HIV Testing

Key Facts
  • HIV tests are recommended for everyone.
  • HIV tests may use blood or saliva.
  • Make sure to get your results!
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  • Young men's version of this guide


It’s now recommended that everyone over 13 years old should get tested for HIV at least once. If a young person is having sex without protection (e.g. not using condoms) has a new partner, has had STDs, or has other risks for getting HIV (such as IV drug use, or are men who have sex with men) he/she should get tested every 6-12 months. Ask your health care provider how often to get tested and whether you would consider taking PrEP (pre-exposure prophylaxis) medication to prevent HIV. Not everyone who is infected with HIV has symptoms or feels sick, so getting tested is the only way to know your status.

The number of new infections in young people (1 in 5 new infections are adolescents and young adults) makes it very important that everybody gets routine testing. Deciding to get tested can be the hardest part, so give yourself credit for taking a step to get tested. Testing is important to stay healthy and take are of your sexual health.

What is a test like?

There are many places to get HIV tests, such as your primary care provider’s office or a special testing site. You’ll first receive information about HIV, risk factors for HIV, and the types of different tests. You will have time to ask questions and talk about any concerns about getting tested. It’s your choice to get tested.

There are three main tests:

  • Fourth Generation: The 4th generation test, is a type of blood test which takes about 3-5 days to get the results. This test is sensitive enough to detect HIV in your blood 2 weeks after a possible exposure. Offered almost everywhere.
  • Rapid test (finger stick and oral tests):Both tests take about 20 minutes to get the results. This test will provide you with results 6 to 8 weeks after an exposure.
    • Blood test is a finger stick; a small amount of blood is taken from the tip of the finger and mixed in a solution. There are both 4th and 3rd generation rapid tests.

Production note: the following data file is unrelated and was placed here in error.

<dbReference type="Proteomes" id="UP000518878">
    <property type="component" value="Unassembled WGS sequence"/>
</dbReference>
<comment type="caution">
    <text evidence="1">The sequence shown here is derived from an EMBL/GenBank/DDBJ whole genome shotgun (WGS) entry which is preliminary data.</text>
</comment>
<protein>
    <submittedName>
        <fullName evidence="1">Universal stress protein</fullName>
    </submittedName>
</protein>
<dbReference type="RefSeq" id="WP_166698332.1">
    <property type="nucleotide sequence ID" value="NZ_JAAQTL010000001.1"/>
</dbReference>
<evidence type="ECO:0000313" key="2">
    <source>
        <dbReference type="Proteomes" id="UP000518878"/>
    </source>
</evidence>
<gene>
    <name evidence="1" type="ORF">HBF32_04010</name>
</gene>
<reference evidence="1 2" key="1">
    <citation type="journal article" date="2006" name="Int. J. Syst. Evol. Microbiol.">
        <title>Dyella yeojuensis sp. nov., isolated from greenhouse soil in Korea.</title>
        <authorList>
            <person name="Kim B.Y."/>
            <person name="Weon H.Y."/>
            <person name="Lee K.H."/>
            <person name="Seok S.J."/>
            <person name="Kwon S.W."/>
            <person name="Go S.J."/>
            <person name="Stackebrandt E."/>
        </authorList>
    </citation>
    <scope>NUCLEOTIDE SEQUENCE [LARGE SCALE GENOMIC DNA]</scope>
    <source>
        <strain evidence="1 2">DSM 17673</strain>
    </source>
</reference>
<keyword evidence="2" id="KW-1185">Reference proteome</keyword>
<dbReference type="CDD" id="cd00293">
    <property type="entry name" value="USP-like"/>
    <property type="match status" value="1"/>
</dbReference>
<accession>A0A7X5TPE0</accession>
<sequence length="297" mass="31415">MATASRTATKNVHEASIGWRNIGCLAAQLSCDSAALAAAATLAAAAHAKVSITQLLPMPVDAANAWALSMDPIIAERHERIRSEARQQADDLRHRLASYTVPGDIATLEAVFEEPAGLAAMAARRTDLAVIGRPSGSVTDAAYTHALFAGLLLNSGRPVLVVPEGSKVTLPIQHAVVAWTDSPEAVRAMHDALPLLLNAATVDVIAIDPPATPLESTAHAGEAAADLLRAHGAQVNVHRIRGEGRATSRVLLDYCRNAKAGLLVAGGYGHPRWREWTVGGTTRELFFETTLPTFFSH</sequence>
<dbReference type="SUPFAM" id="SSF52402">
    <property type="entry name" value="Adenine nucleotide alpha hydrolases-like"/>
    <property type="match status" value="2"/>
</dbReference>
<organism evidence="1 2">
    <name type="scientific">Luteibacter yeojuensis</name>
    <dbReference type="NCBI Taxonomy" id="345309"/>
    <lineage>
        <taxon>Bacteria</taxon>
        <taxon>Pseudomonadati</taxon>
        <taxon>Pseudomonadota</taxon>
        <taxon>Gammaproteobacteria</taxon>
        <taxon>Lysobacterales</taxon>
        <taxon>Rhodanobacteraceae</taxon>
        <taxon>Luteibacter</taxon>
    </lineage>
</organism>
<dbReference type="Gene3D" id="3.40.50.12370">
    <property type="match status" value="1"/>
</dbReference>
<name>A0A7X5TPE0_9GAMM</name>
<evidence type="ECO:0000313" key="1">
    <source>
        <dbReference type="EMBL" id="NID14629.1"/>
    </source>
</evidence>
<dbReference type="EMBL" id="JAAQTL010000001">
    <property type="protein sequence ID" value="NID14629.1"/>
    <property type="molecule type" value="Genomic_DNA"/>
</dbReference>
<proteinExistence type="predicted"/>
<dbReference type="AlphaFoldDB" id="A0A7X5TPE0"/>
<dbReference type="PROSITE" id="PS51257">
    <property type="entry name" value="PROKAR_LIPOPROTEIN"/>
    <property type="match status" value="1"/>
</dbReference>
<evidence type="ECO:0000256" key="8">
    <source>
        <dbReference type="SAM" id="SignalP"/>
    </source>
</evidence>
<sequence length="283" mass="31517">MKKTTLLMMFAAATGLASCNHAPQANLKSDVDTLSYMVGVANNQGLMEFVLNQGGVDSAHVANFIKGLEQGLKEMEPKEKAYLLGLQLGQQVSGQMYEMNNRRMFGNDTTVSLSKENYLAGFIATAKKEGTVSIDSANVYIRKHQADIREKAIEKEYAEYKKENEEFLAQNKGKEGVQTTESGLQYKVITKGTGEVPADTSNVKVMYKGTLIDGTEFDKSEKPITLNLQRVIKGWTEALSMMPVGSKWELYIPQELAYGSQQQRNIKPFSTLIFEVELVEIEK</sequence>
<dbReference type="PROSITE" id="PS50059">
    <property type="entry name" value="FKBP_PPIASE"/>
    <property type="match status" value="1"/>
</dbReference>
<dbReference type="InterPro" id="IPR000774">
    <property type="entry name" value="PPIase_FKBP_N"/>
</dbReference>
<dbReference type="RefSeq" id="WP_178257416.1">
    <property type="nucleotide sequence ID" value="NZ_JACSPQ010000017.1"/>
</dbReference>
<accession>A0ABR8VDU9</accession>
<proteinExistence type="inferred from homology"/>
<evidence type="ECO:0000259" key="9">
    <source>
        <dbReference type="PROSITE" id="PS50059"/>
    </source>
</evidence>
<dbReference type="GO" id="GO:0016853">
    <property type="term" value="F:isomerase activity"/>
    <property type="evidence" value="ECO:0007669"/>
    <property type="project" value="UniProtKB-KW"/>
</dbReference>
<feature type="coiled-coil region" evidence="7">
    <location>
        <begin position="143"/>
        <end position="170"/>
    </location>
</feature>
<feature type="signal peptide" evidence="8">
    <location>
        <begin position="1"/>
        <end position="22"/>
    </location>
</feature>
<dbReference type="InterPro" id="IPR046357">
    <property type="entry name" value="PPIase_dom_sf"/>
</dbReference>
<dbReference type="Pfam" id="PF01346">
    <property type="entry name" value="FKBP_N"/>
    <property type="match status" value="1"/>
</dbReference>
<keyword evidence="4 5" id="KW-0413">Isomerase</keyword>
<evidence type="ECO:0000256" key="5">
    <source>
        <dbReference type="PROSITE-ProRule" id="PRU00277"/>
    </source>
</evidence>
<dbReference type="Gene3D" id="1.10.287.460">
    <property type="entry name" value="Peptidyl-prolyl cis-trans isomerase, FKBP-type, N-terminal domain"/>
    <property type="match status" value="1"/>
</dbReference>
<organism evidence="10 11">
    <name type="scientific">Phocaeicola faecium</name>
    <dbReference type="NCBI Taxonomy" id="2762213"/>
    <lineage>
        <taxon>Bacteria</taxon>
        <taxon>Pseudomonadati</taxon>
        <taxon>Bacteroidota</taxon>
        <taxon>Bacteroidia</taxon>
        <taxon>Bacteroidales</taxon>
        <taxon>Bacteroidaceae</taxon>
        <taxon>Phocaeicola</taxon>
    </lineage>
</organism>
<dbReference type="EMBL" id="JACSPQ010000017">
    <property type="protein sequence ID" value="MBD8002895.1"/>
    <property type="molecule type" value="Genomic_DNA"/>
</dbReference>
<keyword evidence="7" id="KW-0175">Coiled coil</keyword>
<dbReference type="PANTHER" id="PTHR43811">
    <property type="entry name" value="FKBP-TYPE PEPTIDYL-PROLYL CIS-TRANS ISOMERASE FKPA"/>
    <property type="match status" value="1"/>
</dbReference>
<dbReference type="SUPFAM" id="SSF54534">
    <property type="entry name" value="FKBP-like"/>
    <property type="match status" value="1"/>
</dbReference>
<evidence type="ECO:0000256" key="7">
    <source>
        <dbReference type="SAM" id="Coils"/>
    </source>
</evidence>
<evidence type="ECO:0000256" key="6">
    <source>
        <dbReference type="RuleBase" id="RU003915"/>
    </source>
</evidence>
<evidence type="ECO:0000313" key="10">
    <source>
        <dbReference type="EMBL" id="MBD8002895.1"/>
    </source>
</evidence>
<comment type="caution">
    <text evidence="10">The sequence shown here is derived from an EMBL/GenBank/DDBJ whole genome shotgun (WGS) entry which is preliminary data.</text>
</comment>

• Oral test – a small amount of saliva from a person’s mouth is obtained using a cotton swab that looks like a toothbrush. You can buy this test at a pharmacy. We strongly encourage people to get tested in a clinic or at your primary care provider’s office for additional support and education.
  • Confirmatory Testing (NATs) detect HIV the fastest by looking for HIV in the blood. It can take 7 to 28 days for NATs to detect HIV. This test is not as readily available (it’s often done by a lab if the Fourth-Generation test comes back reactive).

If any preliminary test is positive, the NAT blood test is done to confirm that the person is HIV positive.

It’s important to know there are three types of results that can come from a rapid test:  invalid, non-reactive and reactive.

  • An invalid result means that the test did not work properly and it will have to be repeated. (i.e. the test is expired).
  • non-reactive result means that no HIV antibodies were detected. Antibodies are your body’s response to a virus or infection. This would find any exposures which happened 6 weeks prior to the test or before that. A non-reactive test means that a person is HIV-negative.
  • reactive result is considered a preliminary positive, and means that HIV antibodies were found. A second test (NATs) needs to be done using blood drawn once from the arm, to confirm the first test’s result.

The third and last part of testing is getting your results and talking about what those results mean for the future. No matter which test a person chooses to do, it’s very important to always get your results!

Some testing sites, including Title X clinics, offer confidential testing. All the information is private. Only the testing provider is able to see the result and only with your approval will the tester be able to share this result with your primary care provider if you so choose. In almost all situations, your HCPs should know about the HIV so you get the best care.

Anonymous testing doesn’t use your name. It uses code names or numbers in order to identify your test and results.

Different test sites as well as different states have their own rules. Find out if the test is free, and who will have access to the results before you go to get tested.

Where Can I Get Tested?

You can get tested at your primary care provider’s office or at a local testing center. If you live in the US, find a local testing center near you on the CDC HIV testing resource site. This site has a feature where you can type in your zip code, and get the names and addresses of testing locations near you. It’s sponsored by the Centers for Disease Control and Prevention (CDC).